Claremont, Calif. (May 23, 2023)—Have you ever thought about intertwining art and math by shaping clay? Or connecting historic surf craft to environmentalism? How about wildcrafting and the ethics of foraging? Through these explorations and more, Pitzer students, faculty, and staff are reimagining learning with support from the Rick and Susan Sontag Center for Collaborative Creativity (the Hive).
The Hive’s course development, course activity, and student creativity grants have enabled creative collaboration for Pitzer and Claremont Colleges community members.
Interdisciplinary innovation in the classroom
Professor Jessica Kizer will teach Intro to Sociology in fall 2023 with help from the Hive’s course activity grant. In the class, students tutor elementary schoolchildren in the Pomona Unified School District. They also create a children’s book using their sociological imagination and research on a social issue. The class concludes with a book festival and author reading of their books for the children they have been tutoring.
Course development and activity grants like Kizer’s support interdisciplinary and intercollegiate 7C full-time faculty members.
Another example is the work of Professor of Art Tim Berg and Assistant Professor of Mathematics Bahar Acu, who will introduce the course Limitless Boundaries: The Art and Math of Surfaces in fall 2023. Topology is the study of the properties of shapes that do not fundamentally change when they are bent and/or stretched without poking holes or ripping them apart. This hands-on course explores topological questions using clay and other materials to better understand shapes and surfaces, and it challenges students to think in multiple dimensions.
This fall, the course Building a Community of Practice will combine Asian American studies, cultural/urban studies, organizational studies, and writing. The class seeks to answer: “What does it look like to center healing and accountability in our interpersonal and institutional relationships?” CASA Pitzer Director Tessa Hicks Peterson, Community Engagement Center Managing Director Tricia Morgan, and Writing Center Interim Director Stephanie Liu-Rojas are partnering with Professor Barbara Junisbai and Professor Kathy Yep to develop collective healing and accountability in the face of violence and oppression.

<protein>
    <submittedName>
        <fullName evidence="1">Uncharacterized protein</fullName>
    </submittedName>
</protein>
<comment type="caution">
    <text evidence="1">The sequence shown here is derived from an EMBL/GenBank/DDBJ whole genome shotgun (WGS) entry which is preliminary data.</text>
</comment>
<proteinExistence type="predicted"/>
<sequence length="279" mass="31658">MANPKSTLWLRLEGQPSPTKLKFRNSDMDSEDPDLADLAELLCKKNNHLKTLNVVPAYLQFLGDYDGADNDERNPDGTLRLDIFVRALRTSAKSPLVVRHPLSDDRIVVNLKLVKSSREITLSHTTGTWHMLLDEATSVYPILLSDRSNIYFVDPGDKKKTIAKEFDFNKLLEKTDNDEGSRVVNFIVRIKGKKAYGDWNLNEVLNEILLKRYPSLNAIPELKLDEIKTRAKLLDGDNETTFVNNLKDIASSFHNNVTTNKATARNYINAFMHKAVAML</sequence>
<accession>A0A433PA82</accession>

Hicks Peterson is also partnering with visiting Pitzer faculty Kimberly Miranda and George Ygarza and Scripps, Pomona, and Harvey Mudd professors for the course Co-Creating Care-First and Radical Pedagogies. This fall 2023 course is driven by faculty and students in the 5C Transformative and Restorative Justice Collective. The class delves into radical pedagogies while developing a toolkit of Care-First teaching practices that center on collective access, equity, accountability over punishment, grassroots knowledge/wisdom, and the wholeness of students and professors as people.
Students putting creativity into action
In addition to the faculty-focused grants, the Hive’s student creativity grants support projects by evoking and enabling creative growth within and between 5C students.
Natasha Gardiner-Feldman ’23 and Timi Balogun CMC’24 received the Hive’s student creativity grant to organize the third annual PZ Threads 5C Fashion Show. Hosted by the Claremont Colleges sustainable fashion magazine known as PZ Threads, the show presented the sustainable clothing collections of 10 Claremont Colleges student designers.
Ellie Griffin ’23, Paris Masiel CMC’23, and Jason Nguyen PO’24 received the grant to produce “Corners,” a short narrative film that is a poignant, dialogue-driven story focused on characters who are faced with the cruel nature of fate and how they react to it in their own distinct ways.
Ryan Lillestrand ’23 received the grant to examine surfing and environmentalism through the project “Shaping Alaia: Beauty and Simplicity in the Waves.” From imperialism to colonialism, from coastal land rights disputes to the current environmental crisis, politics has interwoven into surfing’s global story. Historic surf craft is explored by shaping two Alaia boards, one to the specifications of the original Hawaiian boards, and one that reflects the resurgence of Alaias in the past 20 years.
The project “Wildcrafting, Art with Nature, and the Ethics of Foraging” by Tommy Shenoi ’24 involves the exploration, craftsmanship, and development of wildcrafting art pieces through several art modalities (cyanotypes, suminagashi, native plant and mushroom dyes). Shenoi builds a perspective (influenced by different locations) on whether and when it is appropriate to forage and wildcraft and identifies ethical ways to wildcraft (including reciprocity and utilizing invasive species versus natives).
You can learn more about the Hive’s course grant recipients and student creativity grant recipients.